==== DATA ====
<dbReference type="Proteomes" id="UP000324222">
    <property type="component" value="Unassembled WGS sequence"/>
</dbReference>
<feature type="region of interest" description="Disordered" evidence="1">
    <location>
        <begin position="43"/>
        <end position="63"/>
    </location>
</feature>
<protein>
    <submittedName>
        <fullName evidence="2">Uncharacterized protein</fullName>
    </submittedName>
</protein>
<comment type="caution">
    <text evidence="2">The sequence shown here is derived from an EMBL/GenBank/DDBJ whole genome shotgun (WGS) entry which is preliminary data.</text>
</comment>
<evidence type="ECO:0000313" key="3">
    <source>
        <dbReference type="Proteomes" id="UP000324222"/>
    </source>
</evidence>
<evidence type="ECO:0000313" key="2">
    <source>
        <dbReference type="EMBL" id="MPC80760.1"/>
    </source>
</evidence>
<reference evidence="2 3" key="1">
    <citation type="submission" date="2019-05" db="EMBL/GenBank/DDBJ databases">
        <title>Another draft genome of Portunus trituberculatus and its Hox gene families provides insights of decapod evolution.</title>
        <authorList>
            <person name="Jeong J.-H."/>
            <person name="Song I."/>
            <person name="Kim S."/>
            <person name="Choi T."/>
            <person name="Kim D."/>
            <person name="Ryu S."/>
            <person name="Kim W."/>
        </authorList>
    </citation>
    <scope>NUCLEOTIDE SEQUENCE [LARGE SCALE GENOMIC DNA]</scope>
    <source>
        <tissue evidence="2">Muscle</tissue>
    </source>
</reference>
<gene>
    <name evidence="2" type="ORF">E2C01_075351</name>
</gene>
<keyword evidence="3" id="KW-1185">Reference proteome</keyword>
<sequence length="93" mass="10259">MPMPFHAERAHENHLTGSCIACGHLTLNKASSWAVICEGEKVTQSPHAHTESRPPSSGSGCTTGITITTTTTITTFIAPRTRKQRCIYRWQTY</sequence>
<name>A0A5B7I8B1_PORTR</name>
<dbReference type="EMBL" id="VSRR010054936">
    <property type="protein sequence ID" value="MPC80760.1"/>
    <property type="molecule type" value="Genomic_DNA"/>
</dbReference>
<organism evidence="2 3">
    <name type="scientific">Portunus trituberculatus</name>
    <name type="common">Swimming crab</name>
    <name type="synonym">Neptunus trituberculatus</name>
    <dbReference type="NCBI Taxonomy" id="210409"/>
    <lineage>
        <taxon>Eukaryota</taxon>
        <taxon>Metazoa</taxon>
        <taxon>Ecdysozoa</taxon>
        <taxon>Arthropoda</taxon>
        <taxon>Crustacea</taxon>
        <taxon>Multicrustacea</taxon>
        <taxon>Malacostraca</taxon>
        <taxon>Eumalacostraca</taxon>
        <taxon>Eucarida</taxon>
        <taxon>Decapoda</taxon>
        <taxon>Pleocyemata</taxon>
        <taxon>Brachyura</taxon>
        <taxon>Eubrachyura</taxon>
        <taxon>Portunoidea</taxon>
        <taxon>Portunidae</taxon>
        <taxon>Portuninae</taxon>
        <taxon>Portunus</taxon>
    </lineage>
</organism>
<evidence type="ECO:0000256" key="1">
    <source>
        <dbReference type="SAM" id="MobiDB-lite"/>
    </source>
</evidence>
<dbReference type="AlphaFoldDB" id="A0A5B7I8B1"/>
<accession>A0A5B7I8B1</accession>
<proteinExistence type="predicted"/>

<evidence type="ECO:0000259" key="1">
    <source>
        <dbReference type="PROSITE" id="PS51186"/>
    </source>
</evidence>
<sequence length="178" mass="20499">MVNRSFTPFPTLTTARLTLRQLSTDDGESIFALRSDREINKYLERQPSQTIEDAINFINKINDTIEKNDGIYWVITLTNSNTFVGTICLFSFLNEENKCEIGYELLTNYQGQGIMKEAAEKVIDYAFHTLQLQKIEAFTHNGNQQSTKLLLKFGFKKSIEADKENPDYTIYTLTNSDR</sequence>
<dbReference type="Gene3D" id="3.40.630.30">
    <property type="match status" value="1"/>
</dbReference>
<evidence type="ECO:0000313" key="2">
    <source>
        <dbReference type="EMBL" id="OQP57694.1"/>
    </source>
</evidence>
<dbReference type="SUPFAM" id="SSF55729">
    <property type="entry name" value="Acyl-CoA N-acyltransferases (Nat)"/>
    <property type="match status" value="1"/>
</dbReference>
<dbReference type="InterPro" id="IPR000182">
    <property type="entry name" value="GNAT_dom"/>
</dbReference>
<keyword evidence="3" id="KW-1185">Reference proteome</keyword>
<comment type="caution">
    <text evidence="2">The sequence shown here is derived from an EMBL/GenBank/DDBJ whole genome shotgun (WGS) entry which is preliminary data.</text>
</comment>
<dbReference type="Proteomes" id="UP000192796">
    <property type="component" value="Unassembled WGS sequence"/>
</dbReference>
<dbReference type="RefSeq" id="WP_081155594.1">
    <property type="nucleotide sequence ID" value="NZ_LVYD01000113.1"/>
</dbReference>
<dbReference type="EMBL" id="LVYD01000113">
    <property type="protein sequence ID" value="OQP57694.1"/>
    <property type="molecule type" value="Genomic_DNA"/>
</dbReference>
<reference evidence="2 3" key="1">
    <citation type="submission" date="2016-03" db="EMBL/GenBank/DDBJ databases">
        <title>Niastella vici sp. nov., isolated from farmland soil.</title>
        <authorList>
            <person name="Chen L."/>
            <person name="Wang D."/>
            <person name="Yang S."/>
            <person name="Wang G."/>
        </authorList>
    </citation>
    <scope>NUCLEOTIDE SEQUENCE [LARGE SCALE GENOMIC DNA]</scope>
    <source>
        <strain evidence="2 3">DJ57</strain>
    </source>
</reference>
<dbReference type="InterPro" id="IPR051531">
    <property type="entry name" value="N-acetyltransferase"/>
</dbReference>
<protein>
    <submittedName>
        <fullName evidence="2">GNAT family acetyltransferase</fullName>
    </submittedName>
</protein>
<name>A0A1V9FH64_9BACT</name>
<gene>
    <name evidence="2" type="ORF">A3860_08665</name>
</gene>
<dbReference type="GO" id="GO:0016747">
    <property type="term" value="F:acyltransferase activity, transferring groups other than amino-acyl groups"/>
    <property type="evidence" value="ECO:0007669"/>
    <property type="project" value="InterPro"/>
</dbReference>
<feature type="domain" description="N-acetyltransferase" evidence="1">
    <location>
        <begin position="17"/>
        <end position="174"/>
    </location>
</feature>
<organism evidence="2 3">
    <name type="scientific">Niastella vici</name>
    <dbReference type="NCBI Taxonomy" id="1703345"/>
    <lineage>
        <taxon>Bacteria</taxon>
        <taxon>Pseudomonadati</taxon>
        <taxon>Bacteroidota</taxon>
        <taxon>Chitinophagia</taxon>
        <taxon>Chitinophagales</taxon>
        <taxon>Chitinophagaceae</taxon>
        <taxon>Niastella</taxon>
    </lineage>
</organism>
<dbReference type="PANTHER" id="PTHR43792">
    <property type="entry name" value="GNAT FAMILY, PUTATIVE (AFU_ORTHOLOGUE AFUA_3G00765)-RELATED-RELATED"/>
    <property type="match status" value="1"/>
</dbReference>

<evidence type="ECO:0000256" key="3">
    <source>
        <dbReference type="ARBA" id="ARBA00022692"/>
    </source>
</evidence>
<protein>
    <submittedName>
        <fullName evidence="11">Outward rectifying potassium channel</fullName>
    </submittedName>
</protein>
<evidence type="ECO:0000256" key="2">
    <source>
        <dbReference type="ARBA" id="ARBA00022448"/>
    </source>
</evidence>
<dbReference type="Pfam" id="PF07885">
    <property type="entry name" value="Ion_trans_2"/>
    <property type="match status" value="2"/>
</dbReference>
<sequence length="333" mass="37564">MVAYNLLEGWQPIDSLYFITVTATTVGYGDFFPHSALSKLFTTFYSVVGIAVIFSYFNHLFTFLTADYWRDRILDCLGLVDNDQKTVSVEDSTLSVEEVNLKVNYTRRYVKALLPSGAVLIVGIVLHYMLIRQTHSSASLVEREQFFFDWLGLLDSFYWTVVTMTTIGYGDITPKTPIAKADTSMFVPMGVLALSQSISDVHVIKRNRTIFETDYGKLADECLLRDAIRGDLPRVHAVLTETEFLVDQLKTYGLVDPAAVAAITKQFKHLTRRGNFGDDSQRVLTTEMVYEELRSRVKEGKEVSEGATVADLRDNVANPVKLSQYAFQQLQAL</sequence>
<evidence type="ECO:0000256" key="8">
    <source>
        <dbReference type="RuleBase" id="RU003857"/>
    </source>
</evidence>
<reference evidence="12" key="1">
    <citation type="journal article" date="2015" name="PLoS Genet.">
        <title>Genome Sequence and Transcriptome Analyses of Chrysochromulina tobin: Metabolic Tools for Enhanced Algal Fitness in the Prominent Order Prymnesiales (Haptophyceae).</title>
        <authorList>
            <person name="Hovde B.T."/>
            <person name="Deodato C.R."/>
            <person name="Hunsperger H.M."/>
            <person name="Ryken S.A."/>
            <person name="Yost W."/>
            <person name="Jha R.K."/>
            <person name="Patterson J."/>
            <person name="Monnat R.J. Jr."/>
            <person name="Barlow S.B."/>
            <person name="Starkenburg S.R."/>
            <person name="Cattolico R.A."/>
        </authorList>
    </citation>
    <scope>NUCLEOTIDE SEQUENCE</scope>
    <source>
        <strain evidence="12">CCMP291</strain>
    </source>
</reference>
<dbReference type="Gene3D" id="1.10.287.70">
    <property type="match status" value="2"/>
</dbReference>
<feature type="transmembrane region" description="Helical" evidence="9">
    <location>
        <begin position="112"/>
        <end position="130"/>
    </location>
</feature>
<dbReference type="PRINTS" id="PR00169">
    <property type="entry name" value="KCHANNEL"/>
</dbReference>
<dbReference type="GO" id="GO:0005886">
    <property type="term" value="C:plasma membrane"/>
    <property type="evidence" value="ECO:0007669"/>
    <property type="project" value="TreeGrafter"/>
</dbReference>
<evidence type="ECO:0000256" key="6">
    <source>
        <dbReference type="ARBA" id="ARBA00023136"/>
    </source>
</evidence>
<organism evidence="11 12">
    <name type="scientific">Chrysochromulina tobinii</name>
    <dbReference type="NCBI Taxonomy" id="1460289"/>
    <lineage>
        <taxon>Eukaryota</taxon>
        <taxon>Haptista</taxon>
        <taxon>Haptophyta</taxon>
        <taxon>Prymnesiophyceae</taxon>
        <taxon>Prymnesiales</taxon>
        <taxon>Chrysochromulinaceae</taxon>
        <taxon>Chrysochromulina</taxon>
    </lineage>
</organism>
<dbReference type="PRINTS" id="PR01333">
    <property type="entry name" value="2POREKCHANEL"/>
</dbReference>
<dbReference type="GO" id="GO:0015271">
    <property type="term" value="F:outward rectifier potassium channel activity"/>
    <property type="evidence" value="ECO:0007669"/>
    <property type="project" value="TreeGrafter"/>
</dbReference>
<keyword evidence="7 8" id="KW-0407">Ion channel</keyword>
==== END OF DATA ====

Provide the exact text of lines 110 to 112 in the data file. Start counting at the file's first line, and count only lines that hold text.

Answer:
<keyword evidence="3" id="KW-1185">Reference proteome</keyword>
<comment type="caution">
    <text evidence="2">The sequence shown here is derived from an EMBL/GenBank/DDBJ whole genome shotgun (WGS) entry which is preliminary data.</text>